A student-run body at the University of Colorado in charge of reviewing and sanctioning claims of academic cheating is in the process of undergoing changes that will remove a large portion of responsibility from students' control.
The Honor Code Council, established as a student-run campus entity, has been handling cases of academic dishonesty like plagiarism and cheating since 2002.
According to the university, recent concerns about relying on students to decide the outcome of cases prompted a draft to change the council structure so students were no longer in the driver's seat.
A draft of the proposal obtained by the Daily Camera discussed delegating the adjudication process to the Office of Student Conduct and Conflict Resolution, with students and faculty serving as consultants.
"The proposal is still in draft, but, generally, the goal is to have a more equitable and fair process for students," Candace Smith, CU's assistant vice chancellor for strategic media relations, wrote in an email.
Because the proposal remains under review, Smith said sharing the most updated draft would be inappropriate. Changes in the structure and operation of the council could happen as early as this month, she said.
Students in the Honor Council as well as members of the associated Campus Ethics Committee, made up of student and faculty representatives from around CU, said they were not consulted when changes to the council were drafted.
The draft proposal for "an interim solution" to concerns related to the council came through the provost's office via Student Affairs, per a request from the Boulder Faculty Assembly, Smith said. Student Affairs modeled the proposal after the best practices of other universities.
"The students were told if they aren't on board with the changes, then they should find new jobs," said Travis Tallent, a CU graduate and former chair of the Honor Code. "The students can't afford to lose their jobs, even if their roles change."
Proposed roles for students now include having an equal number of faculty and students on an advisory board that the Office of Student Conduct and Conflict Resolution could consult, and including students in the administrative and educational side of honor code violations.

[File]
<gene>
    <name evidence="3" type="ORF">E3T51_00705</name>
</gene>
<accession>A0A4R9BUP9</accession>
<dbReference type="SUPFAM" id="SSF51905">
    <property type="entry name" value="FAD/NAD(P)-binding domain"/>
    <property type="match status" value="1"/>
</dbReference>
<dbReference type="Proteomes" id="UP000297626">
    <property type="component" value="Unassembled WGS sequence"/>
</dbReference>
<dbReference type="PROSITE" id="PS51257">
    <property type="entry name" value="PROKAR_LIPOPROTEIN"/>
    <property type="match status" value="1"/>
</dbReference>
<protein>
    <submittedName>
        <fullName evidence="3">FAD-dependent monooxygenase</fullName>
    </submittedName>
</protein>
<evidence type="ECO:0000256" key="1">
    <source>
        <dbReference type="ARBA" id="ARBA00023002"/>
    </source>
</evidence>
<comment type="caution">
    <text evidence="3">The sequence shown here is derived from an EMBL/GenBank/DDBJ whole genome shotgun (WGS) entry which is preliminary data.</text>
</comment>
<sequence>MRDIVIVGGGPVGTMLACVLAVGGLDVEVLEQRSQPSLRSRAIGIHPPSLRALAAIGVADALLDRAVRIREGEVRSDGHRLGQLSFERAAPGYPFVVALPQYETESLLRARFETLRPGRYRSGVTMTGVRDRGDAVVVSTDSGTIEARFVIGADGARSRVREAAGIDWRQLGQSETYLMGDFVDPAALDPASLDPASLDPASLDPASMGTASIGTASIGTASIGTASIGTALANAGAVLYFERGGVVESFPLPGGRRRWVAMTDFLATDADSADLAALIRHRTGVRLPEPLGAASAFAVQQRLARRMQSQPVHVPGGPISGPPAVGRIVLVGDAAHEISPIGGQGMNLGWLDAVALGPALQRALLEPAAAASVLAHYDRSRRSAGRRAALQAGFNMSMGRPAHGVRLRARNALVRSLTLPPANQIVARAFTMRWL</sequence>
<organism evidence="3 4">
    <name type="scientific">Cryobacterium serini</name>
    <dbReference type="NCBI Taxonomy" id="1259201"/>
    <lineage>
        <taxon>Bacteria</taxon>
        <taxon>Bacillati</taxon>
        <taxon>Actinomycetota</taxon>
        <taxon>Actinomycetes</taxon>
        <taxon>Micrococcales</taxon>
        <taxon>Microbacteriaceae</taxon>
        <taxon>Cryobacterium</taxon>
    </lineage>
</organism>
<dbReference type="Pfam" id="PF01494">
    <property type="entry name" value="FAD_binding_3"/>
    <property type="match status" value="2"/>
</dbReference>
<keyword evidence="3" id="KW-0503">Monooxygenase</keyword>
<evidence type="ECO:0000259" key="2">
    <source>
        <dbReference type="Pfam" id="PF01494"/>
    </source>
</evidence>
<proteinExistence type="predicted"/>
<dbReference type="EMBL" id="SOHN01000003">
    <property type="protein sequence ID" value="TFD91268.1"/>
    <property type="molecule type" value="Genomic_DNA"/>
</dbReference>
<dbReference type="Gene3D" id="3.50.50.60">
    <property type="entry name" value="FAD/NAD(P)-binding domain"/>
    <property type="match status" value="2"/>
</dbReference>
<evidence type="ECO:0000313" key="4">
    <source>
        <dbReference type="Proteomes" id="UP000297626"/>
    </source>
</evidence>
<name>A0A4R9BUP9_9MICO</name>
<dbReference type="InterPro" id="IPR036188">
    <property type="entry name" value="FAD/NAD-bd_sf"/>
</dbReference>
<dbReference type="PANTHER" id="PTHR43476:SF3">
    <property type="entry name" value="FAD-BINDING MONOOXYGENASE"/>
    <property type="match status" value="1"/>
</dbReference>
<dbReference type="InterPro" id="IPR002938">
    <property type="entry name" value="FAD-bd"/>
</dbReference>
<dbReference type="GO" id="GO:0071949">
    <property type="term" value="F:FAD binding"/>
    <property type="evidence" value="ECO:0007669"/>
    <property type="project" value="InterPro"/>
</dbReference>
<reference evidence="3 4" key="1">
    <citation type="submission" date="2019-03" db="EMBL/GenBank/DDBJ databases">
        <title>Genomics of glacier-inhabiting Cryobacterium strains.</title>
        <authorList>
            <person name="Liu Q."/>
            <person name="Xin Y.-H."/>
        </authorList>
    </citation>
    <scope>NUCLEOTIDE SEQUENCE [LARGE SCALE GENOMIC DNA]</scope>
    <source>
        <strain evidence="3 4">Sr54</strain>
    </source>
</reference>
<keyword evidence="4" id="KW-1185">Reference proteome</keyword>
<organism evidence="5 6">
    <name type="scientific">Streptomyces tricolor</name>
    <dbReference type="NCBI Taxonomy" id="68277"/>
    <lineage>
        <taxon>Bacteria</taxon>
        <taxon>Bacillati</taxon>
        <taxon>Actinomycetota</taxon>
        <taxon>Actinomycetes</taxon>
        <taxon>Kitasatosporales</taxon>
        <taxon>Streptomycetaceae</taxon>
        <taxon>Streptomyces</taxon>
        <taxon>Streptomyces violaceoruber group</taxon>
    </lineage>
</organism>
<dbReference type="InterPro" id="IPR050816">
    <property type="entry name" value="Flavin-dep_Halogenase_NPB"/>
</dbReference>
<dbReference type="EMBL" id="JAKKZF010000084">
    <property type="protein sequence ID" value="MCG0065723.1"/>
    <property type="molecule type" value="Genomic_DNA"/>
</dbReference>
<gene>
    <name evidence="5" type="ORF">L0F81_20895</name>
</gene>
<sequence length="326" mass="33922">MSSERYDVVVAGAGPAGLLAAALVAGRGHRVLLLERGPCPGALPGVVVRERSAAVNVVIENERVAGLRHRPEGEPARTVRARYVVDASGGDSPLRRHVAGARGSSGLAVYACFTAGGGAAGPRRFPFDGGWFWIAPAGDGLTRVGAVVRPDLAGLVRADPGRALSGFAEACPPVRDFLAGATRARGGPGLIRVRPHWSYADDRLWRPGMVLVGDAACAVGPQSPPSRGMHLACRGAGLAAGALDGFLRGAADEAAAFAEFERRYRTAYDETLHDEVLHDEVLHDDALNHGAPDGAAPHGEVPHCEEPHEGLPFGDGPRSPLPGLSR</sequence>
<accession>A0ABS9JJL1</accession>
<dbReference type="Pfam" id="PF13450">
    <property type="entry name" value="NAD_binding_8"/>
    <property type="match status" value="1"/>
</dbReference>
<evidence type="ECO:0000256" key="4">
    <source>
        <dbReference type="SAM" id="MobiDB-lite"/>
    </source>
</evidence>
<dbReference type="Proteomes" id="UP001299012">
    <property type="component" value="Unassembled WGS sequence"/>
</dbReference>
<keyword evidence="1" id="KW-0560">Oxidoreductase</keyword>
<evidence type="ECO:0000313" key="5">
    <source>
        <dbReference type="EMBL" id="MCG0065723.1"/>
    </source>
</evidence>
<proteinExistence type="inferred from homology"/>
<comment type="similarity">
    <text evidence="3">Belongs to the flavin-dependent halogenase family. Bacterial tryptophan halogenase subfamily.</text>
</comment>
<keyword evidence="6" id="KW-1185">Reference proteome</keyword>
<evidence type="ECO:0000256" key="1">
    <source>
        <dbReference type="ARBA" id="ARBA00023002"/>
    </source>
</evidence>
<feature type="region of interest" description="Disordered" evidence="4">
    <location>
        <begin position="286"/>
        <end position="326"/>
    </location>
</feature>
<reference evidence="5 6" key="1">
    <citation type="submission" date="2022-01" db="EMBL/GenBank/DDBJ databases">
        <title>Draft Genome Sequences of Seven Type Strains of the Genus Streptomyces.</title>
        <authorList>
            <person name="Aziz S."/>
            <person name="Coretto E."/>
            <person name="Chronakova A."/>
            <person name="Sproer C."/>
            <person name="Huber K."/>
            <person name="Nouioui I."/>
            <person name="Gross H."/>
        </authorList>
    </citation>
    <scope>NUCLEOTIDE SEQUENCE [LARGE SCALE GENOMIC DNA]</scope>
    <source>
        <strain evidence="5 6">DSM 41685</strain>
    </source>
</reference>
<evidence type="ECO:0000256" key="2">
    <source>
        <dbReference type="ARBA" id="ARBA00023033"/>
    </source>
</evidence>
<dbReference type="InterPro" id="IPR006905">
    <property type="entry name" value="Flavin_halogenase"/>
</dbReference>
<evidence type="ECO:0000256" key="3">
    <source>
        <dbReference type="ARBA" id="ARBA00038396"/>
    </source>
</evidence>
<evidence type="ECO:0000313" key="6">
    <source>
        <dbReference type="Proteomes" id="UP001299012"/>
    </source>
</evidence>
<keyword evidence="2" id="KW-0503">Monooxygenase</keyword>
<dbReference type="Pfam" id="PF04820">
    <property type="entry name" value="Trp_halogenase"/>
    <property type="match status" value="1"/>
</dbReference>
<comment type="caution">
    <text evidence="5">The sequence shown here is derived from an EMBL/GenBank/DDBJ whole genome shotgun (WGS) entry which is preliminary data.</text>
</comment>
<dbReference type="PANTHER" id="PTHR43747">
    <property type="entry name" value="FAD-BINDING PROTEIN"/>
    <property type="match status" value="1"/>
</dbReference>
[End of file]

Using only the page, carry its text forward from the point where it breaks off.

Feedback from the Honor Council on the new proposal was solicited and has been incorporated into proposed changes, Smith said.
Some students and faculty currently involved in the Honor Code who were upset about the changes feared retaliation if they spoke out against the administration, so Tallent shared some of their points.
Tallent defended the merits of students serving as decision-makers in academic dishonesty cases. The hearings include students from the accused student's department to bring a deeper institutional knowledge into the investigation, he said.
"The importance of a student-run honor code has always been that there is a large part of understanding from student to student because these are not very cut and dry," Tallent said.
"For example, students who are copying computer code," Tallent said. "It's important to have a student who understands these types of concepts and can articulate them to the other panelists. Students can better understand what's clear in a syllabus and what's not. If a professor is clear about directions or not. Moving it to someone who has never even likely attended CU Boulder and is not familiar with the intricacies — that's an issue."
Tallent also argued the leadership role provided CU students with valuable experience that would be detrimental to take away.
Faculty would still have full discretion to address honor code violations in the classroom, CU said.
"The concerns are primarily about the current structure, which relies on students to hear cases, the lack of faculty involvement in the process, administrative inconsistencies, and the length in which the cases are resolved," Smith wrote.
Michaele Ferguson was the most recent faculty adviser of the Honor Code Council, serving from 2015 until last month.
When asked about the changes being proposed, Ferguson said, "We should have a transparent and inclusive process for any changes to the Honor Code Council."
Smith said everyone in the university community is invited to submit ideas for the Honor Code with a white paper through the university's ongoing Academic Futures process.
"Keep in mind this is a temporary solution as a more permanent solution could be developed through the Academic Futures process," Smith wrote.
Elizabeth Hernandez: 303-473-1106, email@example.com